There are numerous type trade shows. Such shows are differentiated by the size of the show, whether the size is determined by the number of exhibitors, the number of attendees, or the square footage of the exhibit area. Additionally such shows may only be consumer shows or other public access trade shows wherein there is no need to identify the attendee. In these type shows, no name badges are issued to attendees, and any purchases are usually made at the exhibitor's booth while the attendee is present. Additionally, there are many high profile trade shows that demand extra security and thus require the issuance of badges at the registration desk in order to see photo ID's, other proof of identification, or to view other specific requirements. In these highly attended type shows name badges are required to be issued at the front door and are highly coveted by the attendees. At other smaller type meetings and events where there are no exhibitors, name badges may be simple paper labels, and in particular where there are no exhibitors, no lead collection system is needed. Thus, name badges may be filled in by the attendee. Optionally, no name badges may be used.
Generally, the purpose of name badges for attendees of trade shows may be manifold:
1) Visual name identification of the individual by other attendees and by exhibitor salespeople. Large type is required so that the name is legible from a distance of 3-5 feet. Hence, dictates a badge size of 3″ to 4″;
2) Coding, for example by business type, for admission and exhibitor identification,
3) Authorization to specific areas and for specific benefits such as food, etc.;
4) A “Coding-Means”, e.g., bar code, magnetic stripe, words, optically readable characters, that includes the address and other relevant data of the attendee so that it may be transmitted to exhibitors.
Trade shows have increased in size and number over the past fifty years because they are a better sales vehicles for businesses. Whereas 20-30 years ago trade shows were used only for major industry events and technical communication (transmission)events, today trade shows represent a substantial part of most marketing promotion budgets for small and large businesses. In fact, there are more than 20,000 trade shows each year in the United States that draw anywhere between 100 and 200 million attendees.
A primary reason why trade shows have continued to grow and perform so well is that the cost of a sales lead and/or the cost of a sales presentation to an attendee (sales prospect) continues to fall relative to a sales call by a salesman. The trade shows draw attendees to the shows and concentrate them in one place providing inexpensive contact by a sales person with the sales prospect. This is in contrast to sales people and other sales vehicles traveling to individual sales prospect throughout the country or specific locale. In fact, the trade show associations have their own organization (The Trade show Marketing Association) whose primary purpose is to demonstrate to marketing and sales managers how their marketing/sales expenditures will be more effectively used at a trade show, that their cost per sale will be less, and generally to try to convince them to use trade shows as a bigger part of their marketing/sales mix. In essence, trade shows are a communication media, similar to radio, television, space advertising, direct mail, bill boards, etc.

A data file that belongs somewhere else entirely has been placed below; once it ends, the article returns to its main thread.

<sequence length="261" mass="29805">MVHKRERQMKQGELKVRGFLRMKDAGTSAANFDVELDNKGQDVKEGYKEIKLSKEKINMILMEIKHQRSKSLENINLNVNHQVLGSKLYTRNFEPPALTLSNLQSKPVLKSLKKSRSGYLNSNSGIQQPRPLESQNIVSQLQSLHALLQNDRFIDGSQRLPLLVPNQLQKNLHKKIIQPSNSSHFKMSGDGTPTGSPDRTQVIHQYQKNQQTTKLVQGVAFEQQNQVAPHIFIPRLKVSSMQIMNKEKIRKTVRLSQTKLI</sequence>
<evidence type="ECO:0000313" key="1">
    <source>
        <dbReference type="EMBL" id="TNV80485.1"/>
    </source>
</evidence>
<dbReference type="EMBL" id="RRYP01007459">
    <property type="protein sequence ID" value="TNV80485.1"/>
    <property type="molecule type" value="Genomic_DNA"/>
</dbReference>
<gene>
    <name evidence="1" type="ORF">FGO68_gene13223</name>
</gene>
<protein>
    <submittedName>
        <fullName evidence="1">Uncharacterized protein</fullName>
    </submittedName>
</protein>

An important fact should also be recognized is that attendees of trade shows (sales prospects) would not go to trade shows, and intentionally expose themselves to advances by hundreds of salespeople if they did not also benefit from such shows, i.e., trade show attendees go to trade shows to learn, review products, solve problems, and make purchasing decisions. They subject themselves to two or three days of exhaustive work (and sometimes abuse by salespeople) in order to benefit themselves. Thus, anything that will make the attendee's work easier will make more attendees go to trade shows. In reality, trade shows are a win-win marketing devices (business tool) to permit sellers and buyers to get together.